Sunday, May 12, 2013

We used to make things in this country. #101: B.N.T. Canada, Toronto, Ontario

Below, two ball pein hammers made by BNT Canada:






And a BNT sledge hammer:


All of the other BNT tools I've found are stamped Sheffield.  For example, a wood chisel:


A miniature hacksaw:




The parent firm was made up of an amalgamation of three storied British tool makers:  Brades, Nash and Tyzack.  Brades Forge dates back in the the late 18th century, making steel and edge tools. It was purchased by William Hunt and Sons, whose initials WHS in those harsh times were also rumoured to stand for "Work Hard or Starve."  William Tyzack founded his Sheffield tool-making company in the mid-19th Century, also specializing in edge tools. 
"Elephant" Brand trademark
Sell's National Directory of Large Commercial Houses
and Buyers' Guide
.  London:  Business Dictionaries Ltd., 1920.
His nephew Joseph succeeded him, and Joseph's son Thomas is best known for his invention of the plasterer's steel trowel or float. (To view an online copy of their 1957 catalogue, visit the Trowel and Masonry Tools Collectors Resource.) In 1942 Tyzack amalgamated with Isaac Nash of Stourbridge to form Nash Tyzack and in 1951 Brades became part of the mix, forming Brades & Nash Tyzack or B.N.T.

1957.  Source:  Grace's Guide to British Industry
Spear & Jackson gobbled them up in 1962, which in turn was swallowed by the Neill Tools Group of Sheffield which still uses the Tyzack brand name.

As far as I know, they are the only British tool-making firm which operated a Canadian subsidiary making tools in this country.  (As an aside, the daughter of the ex-patriate Brit who first ran the BNT Canada operation was the actress Jackie Burroughs, who went on to win three Geminis for her role as the eccentric school teacher Hetty King in the  Canadian TV series the Road to Avonlea, which was based on the quintessentially Canadian novel Anne of Green Gables.)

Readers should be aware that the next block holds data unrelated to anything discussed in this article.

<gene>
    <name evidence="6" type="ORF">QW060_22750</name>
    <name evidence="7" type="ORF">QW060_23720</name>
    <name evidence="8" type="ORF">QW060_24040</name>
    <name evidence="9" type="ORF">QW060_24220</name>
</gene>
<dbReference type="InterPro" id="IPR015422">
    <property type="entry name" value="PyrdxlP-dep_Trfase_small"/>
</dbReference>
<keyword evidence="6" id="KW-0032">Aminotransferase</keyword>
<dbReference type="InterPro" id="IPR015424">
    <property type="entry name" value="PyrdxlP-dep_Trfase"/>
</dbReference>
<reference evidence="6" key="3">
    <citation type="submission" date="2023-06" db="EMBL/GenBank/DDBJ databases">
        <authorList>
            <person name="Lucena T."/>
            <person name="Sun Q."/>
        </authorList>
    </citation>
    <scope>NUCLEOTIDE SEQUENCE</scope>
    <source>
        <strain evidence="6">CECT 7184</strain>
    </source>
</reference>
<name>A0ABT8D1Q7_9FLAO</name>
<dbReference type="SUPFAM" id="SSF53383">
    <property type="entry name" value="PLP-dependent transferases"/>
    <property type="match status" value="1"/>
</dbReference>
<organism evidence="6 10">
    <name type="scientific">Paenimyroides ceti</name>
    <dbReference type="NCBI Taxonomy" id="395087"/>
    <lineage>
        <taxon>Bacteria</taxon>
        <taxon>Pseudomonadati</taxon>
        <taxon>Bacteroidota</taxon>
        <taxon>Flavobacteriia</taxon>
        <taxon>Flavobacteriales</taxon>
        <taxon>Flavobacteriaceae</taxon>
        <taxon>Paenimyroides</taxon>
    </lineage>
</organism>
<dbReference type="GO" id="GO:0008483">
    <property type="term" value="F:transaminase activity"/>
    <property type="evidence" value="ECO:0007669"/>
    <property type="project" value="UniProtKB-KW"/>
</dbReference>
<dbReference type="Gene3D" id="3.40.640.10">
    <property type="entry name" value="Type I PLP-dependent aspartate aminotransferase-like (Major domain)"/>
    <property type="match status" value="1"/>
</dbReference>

BNT also offered an unusual Whitworth wrench:





Similar "Surpans" wrenches in metric sizes were also offered by "Peugeot Frères" (or "Peugeot Brothers" of French car fame):







"Surpans" is French ('sur pans") for "on sections" and  refers to a "flank-drive" wrench which applies its driving force to the flats of a fastener rather than the corners.  "Bte" is an abbreviation of  "Brevetés", meaning "Patented".   Apparently such wrenches were common at one time in the toolkits of French cars.  It looks like BNT made some Whitworth wrenches to the design of this French patent.  (In the U.S., the New Britain Machine Company originally patented such a design in the mid 1950's and offered it under the "Nut Master" name.)  

11 comments:

Anonymous said...

I knew the owner of BNT Canada (operating out of Niagara St. offices in Toronto) very well and I have a fair number of BNT tools still in my possession; they continue to be used by me. Would be glad to chat further about BNT.

The Duke said...

I'd love to hear from you! Please email me at bishrip@gmail.com.

Scott Mudie said...

"Thank you for your informative post about power tools which are made in Sheffield . Especial thanks for that catalogs link."

Russ Bartlett said...

First up you have the wrong Tyzack as it was the Joseph Tyzack. Also Spear & Jackson did operate in Canada with a manufacturing plant

Unknown said...

I have a BNT chopping maul. Says BNT 3860 on it.

Art Keeble said...

I have a tool marked BNT Canada. It is shaped like a hammer but the ens have 1/8" slots in either face. Interested in knowing what it was used for.

The Duke said...

Hmmm. Don't know offhand. Send us a few photos. If we don't recognize it, we'll post the pics and see if some visitors can solve the puzzle for you.

Art Keeble said...

Can't figure out how to post pics on here. Do you have an email address or FB?
Art

Mister G said...

Hi You can send to this address gerald@vanwyngaarden.ca
Thanks!

Art Keeble said...

Sent pics to the email, hope you received them.
Art

Art Keeble said...

Thanks to whoever solved the mystery of my BNT tool. A scutching hammer, minus the combs.
Art